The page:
This is the first of what we hope will be a continuing series of interviews with the people of paleontology. This interview is with Cam Muskelly, a recent graduate of Duluth High School (Duluth, Georgia), who represented paleontology as an invited speaker at the Atlanta March for Science on April 22, 2017. He was also the youngest speaker at the event that day! One of us (Anthony “Tony” Martin of Emory University) was lucky enough to talk with Cam after his presentation and ask him for some reflections about paleontology.
(1) When did you first get interested in paleontology?
I became interested in paleontology from various dinosaur toys I received and movies I watched when I was three years old. When I was about six years old, my parents took me to the Fernbank Museum of Natural History in Atlanta, Georgia. There I saw the skeletons of the largest dinosaurs ever discovered at the time, displayed in the Great Hall of the museum. One was a long-necked and long-tailed dinosaur known as Argentinosaurus and a large carnivorous dinosaur known as Giganotosaurus. They were absolutely enormous animals! After that experience, I checked out every book there was on dinosaurs at my local and school libraries. It wasn’t until I was seven that I was introduced to a fossil collection from a teacher and later found my first fossil. I taught myself how to identify rocks, fossils, and minerals. I would categorize, display, and store them. That is when I knew I wanted to be a paleontologist.
(2) What do you enjoy about paleontology?
I enjoy a lot of things about the science of paleontology. I love reading the scientific papers and articles on new discoveries. I have stacks of papers of articles that I have gained over the years. In fact, I have folders and binders filled with nothing but papers and articles on paleontology and geology. I also love being out in the field looking for fossils. When you find a fossil, you are the very first person ever to lay eyes on it. A fossil can be burrows, bones, shells, and if you’re really lucky, an articulated skeleton. Fossils are the gateway to lost worlds. Seeing and finding the remnants of ancient organisms that lived millions of years ago is what drives me as a paleontologist.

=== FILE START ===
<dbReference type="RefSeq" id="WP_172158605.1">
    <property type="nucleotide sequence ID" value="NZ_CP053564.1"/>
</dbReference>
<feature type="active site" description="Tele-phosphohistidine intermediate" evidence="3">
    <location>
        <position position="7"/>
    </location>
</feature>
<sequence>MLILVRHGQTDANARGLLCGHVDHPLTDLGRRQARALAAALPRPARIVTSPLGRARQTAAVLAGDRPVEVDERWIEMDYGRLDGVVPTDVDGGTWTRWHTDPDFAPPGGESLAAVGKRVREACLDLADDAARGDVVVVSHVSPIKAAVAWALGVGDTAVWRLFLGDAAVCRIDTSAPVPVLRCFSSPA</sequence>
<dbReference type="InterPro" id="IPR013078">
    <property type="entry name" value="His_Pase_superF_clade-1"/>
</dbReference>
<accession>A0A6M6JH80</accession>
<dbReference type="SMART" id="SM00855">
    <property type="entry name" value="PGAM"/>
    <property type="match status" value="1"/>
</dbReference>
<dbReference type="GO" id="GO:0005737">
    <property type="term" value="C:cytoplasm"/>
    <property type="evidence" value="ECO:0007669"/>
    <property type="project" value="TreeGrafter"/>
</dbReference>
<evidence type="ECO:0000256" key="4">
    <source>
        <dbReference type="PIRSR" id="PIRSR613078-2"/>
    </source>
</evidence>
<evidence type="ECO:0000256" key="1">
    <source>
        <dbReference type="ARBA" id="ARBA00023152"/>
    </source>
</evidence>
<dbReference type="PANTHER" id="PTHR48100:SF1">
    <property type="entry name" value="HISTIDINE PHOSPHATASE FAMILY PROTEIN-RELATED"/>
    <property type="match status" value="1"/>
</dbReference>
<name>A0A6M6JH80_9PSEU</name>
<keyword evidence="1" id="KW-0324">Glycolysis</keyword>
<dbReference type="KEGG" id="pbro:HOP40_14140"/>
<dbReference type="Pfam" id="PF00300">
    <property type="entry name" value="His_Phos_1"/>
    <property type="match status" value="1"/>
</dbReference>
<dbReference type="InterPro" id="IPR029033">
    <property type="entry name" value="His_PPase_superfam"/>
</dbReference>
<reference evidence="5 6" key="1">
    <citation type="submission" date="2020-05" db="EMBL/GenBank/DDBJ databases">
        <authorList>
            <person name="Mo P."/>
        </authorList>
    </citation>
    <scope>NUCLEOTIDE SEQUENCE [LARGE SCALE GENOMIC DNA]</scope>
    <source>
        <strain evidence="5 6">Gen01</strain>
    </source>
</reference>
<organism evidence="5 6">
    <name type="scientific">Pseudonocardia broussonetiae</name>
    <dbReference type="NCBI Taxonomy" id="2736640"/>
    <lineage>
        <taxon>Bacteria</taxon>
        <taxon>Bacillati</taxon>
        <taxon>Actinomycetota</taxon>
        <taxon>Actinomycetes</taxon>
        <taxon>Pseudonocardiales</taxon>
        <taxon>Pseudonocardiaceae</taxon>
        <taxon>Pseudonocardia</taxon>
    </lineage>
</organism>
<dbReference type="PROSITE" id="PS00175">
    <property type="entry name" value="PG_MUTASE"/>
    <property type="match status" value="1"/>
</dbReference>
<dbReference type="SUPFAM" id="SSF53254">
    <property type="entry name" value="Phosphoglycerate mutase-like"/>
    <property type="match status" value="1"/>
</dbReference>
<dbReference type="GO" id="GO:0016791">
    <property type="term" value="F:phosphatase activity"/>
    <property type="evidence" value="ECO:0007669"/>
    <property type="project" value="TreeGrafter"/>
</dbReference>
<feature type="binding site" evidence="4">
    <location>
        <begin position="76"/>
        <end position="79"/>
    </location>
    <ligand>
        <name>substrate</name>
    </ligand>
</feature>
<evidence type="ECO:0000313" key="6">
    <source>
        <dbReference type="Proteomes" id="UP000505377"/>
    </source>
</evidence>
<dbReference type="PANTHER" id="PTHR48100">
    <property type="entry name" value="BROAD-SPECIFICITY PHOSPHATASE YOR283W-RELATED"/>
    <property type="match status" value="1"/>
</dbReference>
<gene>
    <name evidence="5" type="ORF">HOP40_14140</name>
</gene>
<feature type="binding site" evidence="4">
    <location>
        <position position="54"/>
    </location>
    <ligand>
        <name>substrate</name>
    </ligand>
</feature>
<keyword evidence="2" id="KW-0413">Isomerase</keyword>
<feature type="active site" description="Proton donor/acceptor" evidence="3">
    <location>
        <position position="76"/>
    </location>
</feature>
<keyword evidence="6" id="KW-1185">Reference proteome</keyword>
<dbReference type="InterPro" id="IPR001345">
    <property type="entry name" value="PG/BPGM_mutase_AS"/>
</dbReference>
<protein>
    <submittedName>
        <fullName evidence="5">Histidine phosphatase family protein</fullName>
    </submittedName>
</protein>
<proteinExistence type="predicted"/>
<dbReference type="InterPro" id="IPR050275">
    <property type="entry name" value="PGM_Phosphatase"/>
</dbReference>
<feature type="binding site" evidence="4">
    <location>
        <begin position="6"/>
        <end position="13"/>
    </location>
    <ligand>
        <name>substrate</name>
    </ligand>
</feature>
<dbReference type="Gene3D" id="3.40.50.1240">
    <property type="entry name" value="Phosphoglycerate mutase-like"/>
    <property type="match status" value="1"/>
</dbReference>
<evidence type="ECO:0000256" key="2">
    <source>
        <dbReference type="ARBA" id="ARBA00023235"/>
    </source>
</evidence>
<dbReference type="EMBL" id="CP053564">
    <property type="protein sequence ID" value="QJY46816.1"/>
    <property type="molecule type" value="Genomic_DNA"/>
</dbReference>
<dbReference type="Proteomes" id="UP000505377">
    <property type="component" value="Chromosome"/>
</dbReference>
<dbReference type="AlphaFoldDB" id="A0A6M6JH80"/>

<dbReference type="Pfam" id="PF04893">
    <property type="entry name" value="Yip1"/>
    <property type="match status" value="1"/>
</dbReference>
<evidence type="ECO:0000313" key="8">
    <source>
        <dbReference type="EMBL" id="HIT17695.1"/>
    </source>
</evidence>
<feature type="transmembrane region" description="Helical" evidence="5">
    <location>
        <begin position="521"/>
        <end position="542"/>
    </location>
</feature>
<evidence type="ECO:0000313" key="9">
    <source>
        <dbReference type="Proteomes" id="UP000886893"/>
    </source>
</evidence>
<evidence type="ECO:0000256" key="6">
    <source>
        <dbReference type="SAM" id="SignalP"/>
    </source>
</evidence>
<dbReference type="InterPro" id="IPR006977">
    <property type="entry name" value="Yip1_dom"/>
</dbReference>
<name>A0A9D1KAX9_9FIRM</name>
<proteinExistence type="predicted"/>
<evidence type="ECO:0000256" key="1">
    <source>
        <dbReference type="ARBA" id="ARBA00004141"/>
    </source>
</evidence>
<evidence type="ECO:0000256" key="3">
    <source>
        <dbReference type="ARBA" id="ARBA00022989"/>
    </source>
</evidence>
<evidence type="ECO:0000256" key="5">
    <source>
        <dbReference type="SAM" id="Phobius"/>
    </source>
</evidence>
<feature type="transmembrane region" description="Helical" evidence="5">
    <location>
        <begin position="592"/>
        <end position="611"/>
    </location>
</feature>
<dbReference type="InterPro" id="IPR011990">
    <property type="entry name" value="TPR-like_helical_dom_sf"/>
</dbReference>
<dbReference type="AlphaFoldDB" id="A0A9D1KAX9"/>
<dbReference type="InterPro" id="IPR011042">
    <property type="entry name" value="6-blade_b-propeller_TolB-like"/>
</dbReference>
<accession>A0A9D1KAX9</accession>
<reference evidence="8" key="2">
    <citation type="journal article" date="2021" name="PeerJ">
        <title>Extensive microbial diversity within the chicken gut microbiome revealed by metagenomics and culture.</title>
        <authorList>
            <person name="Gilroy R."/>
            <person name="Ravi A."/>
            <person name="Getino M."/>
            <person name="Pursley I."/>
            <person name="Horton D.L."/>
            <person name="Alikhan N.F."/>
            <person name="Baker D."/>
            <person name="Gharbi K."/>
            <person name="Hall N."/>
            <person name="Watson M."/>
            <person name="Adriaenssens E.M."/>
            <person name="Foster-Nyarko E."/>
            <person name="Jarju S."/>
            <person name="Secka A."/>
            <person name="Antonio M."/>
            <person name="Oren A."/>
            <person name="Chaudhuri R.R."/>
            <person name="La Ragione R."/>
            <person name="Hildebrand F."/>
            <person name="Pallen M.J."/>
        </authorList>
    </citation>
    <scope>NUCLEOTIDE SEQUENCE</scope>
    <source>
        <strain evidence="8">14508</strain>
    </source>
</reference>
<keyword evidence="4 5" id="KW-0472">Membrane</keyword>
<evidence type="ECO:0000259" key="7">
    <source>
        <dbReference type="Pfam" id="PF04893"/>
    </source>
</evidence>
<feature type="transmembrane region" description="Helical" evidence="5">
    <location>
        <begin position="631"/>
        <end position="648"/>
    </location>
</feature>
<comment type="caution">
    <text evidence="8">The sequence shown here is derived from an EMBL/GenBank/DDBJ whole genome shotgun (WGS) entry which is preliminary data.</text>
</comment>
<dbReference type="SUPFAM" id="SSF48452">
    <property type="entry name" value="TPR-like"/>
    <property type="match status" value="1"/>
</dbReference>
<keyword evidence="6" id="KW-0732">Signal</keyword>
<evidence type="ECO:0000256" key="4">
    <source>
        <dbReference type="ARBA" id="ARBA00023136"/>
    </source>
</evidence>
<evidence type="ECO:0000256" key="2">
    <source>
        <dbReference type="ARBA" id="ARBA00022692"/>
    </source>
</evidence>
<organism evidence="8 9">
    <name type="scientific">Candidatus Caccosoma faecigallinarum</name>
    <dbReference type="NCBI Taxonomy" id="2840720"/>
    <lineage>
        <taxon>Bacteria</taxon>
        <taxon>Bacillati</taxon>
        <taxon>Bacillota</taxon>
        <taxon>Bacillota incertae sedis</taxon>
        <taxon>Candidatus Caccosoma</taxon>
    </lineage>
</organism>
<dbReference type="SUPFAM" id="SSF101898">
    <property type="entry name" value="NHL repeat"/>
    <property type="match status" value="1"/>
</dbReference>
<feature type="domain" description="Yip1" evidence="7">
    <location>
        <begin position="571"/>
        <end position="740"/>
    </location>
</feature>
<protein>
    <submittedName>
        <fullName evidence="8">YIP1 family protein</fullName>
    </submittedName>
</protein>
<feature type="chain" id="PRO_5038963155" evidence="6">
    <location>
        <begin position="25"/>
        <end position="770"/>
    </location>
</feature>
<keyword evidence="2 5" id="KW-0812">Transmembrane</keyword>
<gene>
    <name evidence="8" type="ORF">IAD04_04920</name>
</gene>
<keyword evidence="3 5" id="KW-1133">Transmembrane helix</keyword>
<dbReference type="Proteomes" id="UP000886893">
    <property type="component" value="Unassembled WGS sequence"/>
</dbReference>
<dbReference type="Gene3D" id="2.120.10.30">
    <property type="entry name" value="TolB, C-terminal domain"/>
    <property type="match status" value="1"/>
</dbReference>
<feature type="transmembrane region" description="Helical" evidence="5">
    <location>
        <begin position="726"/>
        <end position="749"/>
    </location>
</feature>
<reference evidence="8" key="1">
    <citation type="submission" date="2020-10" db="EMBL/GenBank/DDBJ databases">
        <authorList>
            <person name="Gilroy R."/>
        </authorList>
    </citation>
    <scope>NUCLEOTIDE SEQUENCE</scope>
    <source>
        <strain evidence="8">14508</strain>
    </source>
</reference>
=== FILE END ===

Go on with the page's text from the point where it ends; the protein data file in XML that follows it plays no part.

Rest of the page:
(3) What’s your favorite fossil and why?
Favorite? That is like asking what your favorite type of ice cream is! I have two groups of fossils that I favor (even over dinosaurs). My first pick are the trilobites. A trilobite was the first fossil I ever found and was one of the few fossils I saw in my teacher’s fossil collection when I was younger. They are an extinct class of arthropods that are the poster children of the Paleozoic Era. I am currently working on a paper about a trilobite species that my colleague and I rediscovered In Georgia. My second group are the crinoids. I have a great collection of these marine animals consisting of stems and calyces.
(4) What do you hope to achieve by speaking at and otherwise participating in the Science March?
One of the things I hope to do is inspire people and let people know that science is a never-ending process. The more we find, the more we add to the story of the elaborate history of the earth and of the cosmos.
(5) Why do you think it’s important for more people to know about paleontology?
Paleontology is important because it uses evidence from past lives and environments to tell what will happen to our planet. Who should you ask about climate change? A paleontologist, of course! As the great geologist Charles Lyell once said, “the present is key to the past.” Paleontologists can use the smallest fossil organisms, such as foraminifera and pollen spores, to tell what climate and past environments were like. The more we learn about the science of paleontology, the better we can understand our place on planet Earth.
(6) What would you like to do in the future related to paleontology?
I love learning about everything there is to know about paleontology. It is more than just dinosaurs! My main focus is becoming a historical geologist. That way I can focus on the entire history of the Earth. I would like to teach courses in historical geology and teach others about fossils. Another thing I am interested in doing is looking for more dinosaur material in the eastern part of the United States. The first dinosaur material in Georgia was found in the 1970s. Cretaceous geology is poorly studied here, so I would like to see if there is any more material waiting to be found. For now, I will just wait and see.
Post authored by Anthony (Tony) Martin and edited by Taormina (Tara) Lepore.